It is not uncommon for patients facing even complex decisions that are not on the fringe of medicine. Let’s just say, do I have a valve replacement with one technique or the other technique, where the data are just laid out and the patient is left to weigh the data himself or herself.

    Given the amount of education I’ve had to have just to be where I am, it feels a little bit like we’re selling ourselves short. But I think there’s so much reticence to actually assert our own opinions/morality that a lot of doctors fall back on just letting the patient choose. Just tell them, give them all the details, and let them choose. And then, what the doctor becomes is just a glorified vending machine. Push all the buttons you want and you’ll get what you want.

    Peter Mommsen: Provided, of course, you have the money to pay for it. In this case, I think it was super expensive surgery that you had to pay for out of pocket.

    Lydia S. Dugdale: That’s right. Although increasingly, anything that can be spun as, I don’t want to get into politics here necessarily, but as a matter of equal access and equity, there are many, many, many things that medicine can do that may or may not be good for people that are being covered by insurance. Maybe I’ll leave it at that.

    Susannah Black Roberts: Fair. Have you, yourself, taken any oaths?

    Lydia S. Dugdale: When we had our white coat ceremony, which was at the very beginning of medical school, we took an oath to something. But to be honest, I don’t remember who wrote it or if it was an oath that University of Chicago medical students had written. I remember it being sort of solemn and feel goody, but that’s problematic. Again, if you think about the creeds, we say them every week. When I took an oath, so many years ago, I don’t remember what I said and it has no hold over me, that’s telling. That’s telling for medicine.

    Susannah Black Roberts: I mean, maybe it should be like baptism where when a new doctor is born into the world, you all reaffirm your doctoral status.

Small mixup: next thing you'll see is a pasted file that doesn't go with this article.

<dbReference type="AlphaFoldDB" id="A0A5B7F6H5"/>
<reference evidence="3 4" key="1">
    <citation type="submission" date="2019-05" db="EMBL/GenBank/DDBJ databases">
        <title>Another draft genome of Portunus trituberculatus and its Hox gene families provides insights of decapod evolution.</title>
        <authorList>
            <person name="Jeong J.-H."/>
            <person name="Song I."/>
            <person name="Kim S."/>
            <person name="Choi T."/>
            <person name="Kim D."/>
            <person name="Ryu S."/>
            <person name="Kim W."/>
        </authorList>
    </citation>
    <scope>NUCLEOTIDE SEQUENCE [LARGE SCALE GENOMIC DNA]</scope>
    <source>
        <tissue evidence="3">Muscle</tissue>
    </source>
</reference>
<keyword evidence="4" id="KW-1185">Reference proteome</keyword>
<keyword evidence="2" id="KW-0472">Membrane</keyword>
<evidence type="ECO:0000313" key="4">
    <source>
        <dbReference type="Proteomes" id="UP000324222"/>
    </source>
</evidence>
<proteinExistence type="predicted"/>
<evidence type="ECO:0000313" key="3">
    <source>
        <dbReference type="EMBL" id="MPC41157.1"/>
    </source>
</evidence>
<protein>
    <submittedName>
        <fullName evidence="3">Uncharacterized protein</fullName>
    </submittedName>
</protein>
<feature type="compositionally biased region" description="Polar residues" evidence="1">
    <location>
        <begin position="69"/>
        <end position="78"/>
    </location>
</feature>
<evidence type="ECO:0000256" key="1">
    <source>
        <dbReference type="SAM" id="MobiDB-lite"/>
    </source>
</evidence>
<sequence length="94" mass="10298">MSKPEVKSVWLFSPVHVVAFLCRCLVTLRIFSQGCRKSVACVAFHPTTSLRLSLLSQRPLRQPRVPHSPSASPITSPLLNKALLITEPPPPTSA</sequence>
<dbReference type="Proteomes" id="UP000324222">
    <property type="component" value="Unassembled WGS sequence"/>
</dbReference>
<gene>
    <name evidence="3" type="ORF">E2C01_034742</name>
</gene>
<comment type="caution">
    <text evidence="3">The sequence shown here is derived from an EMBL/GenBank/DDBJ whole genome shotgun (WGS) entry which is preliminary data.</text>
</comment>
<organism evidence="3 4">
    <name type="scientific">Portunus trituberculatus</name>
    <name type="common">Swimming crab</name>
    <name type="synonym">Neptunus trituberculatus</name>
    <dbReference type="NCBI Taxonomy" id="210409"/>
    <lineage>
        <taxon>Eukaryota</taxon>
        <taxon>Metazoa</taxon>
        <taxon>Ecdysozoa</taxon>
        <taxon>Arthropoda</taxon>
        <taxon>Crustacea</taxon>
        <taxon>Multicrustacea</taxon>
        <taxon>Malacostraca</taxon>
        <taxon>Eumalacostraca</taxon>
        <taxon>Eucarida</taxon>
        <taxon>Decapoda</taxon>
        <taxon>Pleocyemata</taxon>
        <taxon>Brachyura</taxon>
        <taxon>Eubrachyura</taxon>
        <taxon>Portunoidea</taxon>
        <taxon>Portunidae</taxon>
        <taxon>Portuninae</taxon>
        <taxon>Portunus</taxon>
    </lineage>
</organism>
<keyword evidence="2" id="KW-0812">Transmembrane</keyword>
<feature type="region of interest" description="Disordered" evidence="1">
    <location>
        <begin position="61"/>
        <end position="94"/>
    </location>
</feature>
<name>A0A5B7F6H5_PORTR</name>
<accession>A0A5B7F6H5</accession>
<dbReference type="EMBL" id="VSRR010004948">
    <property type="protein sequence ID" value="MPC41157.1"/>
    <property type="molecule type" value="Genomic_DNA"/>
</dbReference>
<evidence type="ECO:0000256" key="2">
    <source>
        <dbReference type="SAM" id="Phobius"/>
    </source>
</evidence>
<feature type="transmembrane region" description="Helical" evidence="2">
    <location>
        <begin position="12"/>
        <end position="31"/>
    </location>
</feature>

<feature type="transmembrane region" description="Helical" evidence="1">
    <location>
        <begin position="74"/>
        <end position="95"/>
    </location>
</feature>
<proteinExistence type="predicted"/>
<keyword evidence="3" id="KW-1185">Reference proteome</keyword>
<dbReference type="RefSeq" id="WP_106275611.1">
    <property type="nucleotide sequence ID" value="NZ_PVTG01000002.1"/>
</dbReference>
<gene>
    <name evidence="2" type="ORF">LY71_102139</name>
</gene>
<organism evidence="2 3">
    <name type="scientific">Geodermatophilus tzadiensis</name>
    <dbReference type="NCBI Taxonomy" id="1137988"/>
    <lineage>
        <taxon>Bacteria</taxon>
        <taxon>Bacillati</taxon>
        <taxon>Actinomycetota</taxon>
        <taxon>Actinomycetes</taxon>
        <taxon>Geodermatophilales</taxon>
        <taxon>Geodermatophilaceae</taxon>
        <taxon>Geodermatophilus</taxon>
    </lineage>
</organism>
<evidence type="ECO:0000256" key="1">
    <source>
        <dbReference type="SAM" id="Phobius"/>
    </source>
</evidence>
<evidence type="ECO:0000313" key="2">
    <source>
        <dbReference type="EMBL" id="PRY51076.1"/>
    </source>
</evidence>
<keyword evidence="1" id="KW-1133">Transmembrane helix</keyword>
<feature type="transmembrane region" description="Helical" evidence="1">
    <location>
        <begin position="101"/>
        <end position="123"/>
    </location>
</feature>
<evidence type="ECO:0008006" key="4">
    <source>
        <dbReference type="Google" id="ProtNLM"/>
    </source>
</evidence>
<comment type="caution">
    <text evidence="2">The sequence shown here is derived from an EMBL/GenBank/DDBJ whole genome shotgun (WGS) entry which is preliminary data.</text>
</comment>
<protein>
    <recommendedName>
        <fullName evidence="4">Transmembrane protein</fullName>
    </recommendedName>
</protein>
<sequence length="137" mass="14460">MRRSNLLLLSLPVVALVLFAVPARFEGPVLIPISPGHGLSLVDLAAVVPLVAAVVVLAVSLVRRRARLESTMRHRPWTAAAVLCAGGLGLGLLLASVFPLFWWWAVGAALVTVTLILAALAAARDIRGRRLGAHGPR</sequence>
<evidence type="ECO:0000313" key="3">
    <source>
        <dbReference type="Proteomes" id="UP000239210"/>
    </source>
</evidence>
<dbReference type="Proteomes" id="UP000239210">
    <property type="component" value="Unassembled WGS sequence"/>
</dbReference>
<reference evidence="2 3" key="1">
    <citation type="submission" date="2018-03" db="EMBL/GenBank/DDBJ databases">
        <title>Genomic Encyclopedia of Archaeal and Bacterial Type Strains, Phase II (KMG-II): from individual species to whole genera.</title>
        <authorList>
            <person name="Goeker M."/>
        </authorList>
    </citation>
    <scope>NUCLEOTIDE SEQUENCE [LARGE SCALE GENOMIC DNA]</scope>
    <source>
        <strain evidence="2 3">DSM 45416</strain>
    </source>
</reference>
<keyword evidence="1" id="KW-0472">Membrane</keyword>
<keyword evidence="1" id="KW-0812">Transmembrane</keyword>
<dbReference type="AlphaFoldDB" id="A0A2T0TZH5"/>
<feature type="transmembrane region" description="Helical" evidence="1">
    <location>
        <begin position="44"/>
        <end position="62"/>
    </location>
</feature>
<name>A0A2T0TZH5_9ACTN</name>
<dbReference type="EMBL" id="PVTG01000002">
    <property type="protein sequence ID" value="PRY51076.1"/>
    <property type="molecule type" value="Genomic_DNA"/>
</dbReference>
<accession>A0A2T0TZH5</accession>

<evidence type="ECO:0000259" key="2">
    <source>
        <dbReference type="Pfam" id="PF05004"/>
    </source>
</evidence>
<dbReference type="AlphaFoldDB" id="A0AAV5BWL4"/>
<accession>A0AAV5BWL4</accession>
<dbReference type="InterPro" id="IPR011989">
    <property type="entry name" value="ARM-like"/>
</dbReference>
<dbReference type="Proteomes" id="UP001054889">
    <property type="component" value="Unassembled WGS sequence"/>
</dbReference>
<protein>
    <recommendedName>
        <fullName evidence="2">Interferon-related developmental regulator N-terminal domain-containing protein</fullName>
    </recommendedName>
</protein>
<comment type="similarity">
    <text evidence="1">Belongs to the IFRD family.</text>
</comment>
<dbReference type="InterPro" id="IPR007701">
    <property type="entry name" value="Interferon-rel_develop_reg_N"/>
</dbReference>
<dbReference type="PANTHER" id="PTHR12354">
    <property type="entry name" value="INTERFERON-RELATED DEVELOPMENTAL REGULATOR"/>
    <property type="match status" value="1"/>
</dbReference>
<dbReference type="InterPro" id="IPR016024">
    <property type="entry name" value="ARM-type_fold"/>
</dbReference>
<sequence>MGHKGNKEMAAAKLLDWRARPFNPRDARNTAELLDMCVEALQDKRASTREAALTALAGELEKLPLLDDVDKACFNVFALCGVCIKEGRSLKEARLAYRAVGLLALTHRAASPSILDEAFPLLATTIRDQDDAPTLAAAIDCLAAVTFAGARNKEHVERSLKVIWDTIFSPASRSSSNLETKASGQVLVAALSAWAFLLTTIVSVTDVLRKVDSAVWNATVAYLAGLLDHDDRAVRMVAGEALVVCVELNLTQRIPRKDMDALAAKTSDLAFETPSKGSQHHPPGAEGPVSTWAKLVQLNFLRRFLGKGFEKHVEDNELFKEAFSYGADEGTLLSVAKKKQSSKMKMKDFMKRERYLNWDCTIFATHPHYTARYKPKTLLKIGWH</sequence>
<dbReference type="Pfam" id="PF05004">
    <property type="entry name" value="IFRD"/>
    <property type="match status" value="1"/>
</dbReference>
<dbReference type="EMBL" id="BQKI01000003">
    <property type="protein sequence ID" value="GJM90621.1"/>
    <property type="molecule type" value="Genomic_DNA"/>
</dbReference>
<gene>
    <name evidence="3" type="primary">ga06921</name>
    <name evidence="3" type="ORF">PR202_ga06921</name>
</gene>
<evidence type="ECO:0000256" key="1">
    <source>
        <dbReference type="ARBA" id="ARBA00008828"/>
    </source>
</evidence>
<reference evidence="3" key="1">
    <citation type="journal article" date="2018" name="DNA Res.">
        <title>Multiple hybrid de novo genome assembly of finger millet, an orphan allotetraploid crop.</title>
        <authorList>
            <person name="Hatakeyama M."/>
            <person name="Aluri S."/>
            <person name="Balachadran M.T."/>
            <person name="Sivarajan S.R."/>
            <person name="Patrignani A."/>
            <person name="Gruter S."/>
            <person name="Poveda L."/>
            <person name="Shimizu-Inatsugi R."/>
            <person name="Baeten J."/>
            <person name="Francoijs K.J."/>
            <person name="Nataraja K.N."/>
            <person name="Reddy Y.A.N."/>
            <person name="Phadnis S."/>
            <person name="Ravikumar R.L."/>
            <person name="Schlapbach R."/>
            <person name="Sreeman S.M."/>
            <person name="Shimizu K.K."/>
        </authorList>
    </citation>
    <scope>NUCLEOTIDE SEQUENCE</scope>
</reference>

Lydia S. Dugdale: But it’s not the same script. That’s the difference with liturgy is that the liturgy, on the whole, doesn’t change that much, but the script is changing every year for the Hippocratic Oaths or the faux Hippocratic Oaths, and then it changes depending on the medical school, et cetera.

    Peter Mommsen: You’re a teacher too, Lydia, and I know you’ve also worked with your own students on thinking through some of these things and thinking through what oaths they would like to take when they become doctors. Could you tell us about that? I mean, how do you start that conversation and how do you, I guess, evaluate what a good self written oath is versus what a not so good one is?

    Lydia S. Dugdale: Oh goodness. So tricky. Because these are projects that are completely student run and student driven.

    Peter Mommsen: You can’t grade them.

    Lydia S. Dugdale: I can’t grade them, no. I have never been a direct faculty mentor to the team who is writing the oath, although I wonder if there is such a person because maybe I should try to get into that position. But where I have been involved with students is actually in my ethics teaching, both formally and informally, where I ask these questions. What is medicine for? No idea. No idea. It’s for giving patients what they want that’s medically indicated up to the limits of your license. That’s what medicine is for.

    I had a session with a group of young doctors. I had two goals in going to the session. One was to start to ask themselves whether they had moral agency as physicians. Interestingly, they were much more tuned into their moral compasses than I had thought. They had very strong views about right and wrong. But they, on the whole, felt that they could not impose any of that on a patient.

    Patients coming in and asking, let’s just say, a man comes in and asks for Viagra to facilitate his infidelity, they would think, “Well, it’s not great to cheat on your spouse but, at the end of the day, if he has erectile dysfunction, he should get Viagra.” That was one of my goals was to get them to start to think about their own moral agency and whether their moral agency enters into the doctor-patient relationship or the doctor-patient encounter.